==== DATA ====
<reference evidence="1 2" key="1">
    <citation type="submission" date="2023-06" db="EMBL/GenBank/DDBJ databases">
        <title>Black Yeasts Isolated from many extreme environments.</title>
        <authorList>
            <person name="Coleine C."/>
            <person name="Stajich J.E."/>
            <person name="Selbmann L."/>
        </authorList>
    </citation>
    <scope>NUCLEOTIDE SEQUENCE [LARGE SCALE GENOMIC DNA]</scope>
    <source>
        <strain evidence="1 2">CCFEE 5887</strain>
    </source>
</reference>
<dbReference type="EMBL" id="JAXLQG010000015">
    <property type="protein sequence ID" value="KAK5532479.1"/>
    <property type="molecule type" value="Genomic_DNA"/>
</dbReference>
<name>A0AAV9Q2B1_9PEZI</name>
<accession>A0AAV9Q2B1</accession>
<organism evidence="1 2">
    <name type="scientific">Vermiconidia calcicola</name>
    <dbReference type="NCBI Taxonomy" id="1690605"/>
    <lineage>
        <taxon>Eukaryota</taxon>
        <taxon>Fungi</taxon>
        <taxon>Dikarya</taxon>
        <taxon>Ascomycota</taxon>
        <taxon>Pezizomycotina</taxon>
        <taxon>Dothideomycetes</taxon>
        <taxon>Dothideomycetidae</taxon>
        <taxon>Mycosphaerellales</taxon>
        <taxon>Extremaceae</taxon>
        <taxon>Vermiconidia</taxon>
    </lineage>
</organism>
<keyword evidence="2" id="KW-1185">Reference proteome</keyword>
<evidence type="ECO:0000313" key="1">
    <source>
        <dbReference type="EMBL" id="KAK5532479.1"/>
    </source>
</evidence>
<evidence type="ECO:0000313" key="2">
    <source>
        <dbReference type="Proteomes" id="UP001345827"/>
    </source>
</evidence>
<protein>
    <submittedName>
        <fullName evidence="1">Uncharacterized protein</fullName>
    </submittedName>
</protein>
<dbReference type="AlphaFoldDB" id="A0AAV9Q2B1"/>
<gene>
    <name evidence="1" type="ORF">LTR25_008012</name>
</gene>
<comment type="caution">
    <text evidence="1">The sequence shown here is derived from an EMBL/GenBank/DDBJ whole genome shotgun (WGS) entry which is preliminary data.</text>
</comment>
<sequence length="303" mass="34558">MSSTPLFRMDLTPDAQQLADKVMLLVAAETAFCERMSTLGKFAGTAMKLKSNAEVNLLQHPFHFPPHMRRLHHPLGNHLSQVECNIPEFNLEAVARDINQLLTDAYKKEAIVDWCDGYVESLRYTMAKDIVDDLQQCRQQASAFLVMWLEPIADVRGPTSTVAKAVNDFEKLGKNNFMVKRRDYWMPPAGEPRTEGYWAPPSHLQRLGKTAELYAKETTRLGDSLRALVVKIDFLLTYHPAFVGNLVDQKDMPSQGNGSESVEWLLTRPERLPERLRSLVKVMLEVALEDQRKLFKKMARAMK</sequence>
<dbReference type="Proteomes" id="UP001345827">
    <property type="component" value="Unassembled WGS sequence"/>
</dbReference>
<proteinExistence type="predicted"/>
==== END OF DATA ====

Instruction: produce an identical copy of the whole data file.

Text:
<reference evidence="1 2" key="1">
    <citation type="submission" date="2023-06" db="EMBL/GenBank/DDBJ databases">
        <title>Black Yeasts Isolated from many extreme environments.</title>
        <authorList>
            <person name="Coleine C."/>
            <person name="Stajich J.E."/>
            <person name="Selbmann L."/>
        </authorList>
    </citation>
    <scope>NUCLEOTIDE SEQUENCE [LARGE SCALE GENOMIC DNA]</scope>
    <source>
        <strain evidence="1 2">CCFEE 5887</strain>
    </source>
</reference>
<dbReference type="EMBL" id="JAXLQG010000015">
    <property type="protein sequence ID" value="KAK5532479.1"/>
    <property type="molecule type" value="Genomic_DNA"/>
</dbReference>
<name>A0AAV9Q2B1_9PEZI</name>
<accession>A0AAV9Q2B1</accession>
<organism evidence="1 2">
    <name type="scientific">Vermiconidia calcicola</name>
    <dbReference type="NCBI Taxonomy" id="1690605"/>
    <lineage>
        <taxon>Eukaryota</taxon>
        <taxon>Fungi</taxon>
        <taxon>Dikarya</taxon>
        <taxon>Ascomycota</taxon>
        <taxon>Pezizomycotina</taxon>
        <taxon>Dothideomycetes</taxon>
        <taxon>Dothideomycetidae</taxon>
        <taxon>Mycosphaerellales</taxon>
        <taxon>Extremaceae</taxon>
        <taxon>Vermiconidia</taxon>
    </lineage>
</organism>
<keyword evidence="2" id="KW-1185">Reference proteome</keyword>
<evidence type="ECO:0000313" key="1">
    <source>
        <dbReference type="EMBL" id="KAK5532479.1"/>
    </source>
</evidence>
<evidence type="ECO:0000313" key="2">
    <source>
        <dbReference type="Proteomes" id="UP001345827"/>
    </source>
</evidence>
<protein>
    <submittedName>
        <fullName evidence="1">Uncharacterized protein</fullName>
    </submittedName>
</protein>
<dbReference type="AlphaFoldDB" id="A0AAV9Q2B1"/>
<gene>
    <name evidence="1" type="ORF">LTR25_008012</name>
</gene>
<comment type="caution">
    <text evidence="1">The sequence shown here is derived from an EMBL/GenBank/DDBJ whole genome shotgun (WGS) entry which is preliminary data.</text>
</comment>
<sequence length="303" mass="34558">MSSTPLFRMDLTPDAQQLADKVMLLVAAETAFCERMSTLGKFAGTAMKLKSNAEVNLLQHPFHFPPHMRRLHHPLGNHLSQVECNIPEFNLEAVARDINQLLTDAYKKEAIVDWCDGYVESLRYTMAKDIVDDLQQCRQQASAFLVMWLEPIADVRGPTSTVAKAVNDFEKLGKNNFMVKRRDYWMPPAGEPRTEGYWAPPSHLQRLGKTAELYAKETTRLGDSLRALVVKIDFLLTYHPAFVGNLVDQKDMPSQGNGSESVEWLLTRPERLPERLRSLVKVMLEVALEDQRKLFKKMARAMK</sequence>
<dbReference type="Proteomes" id="UP001345827">
    <property type="component" value="Unassembled WGS sequence"/>
</dbReference>
<proteinExistence type="predicted"/>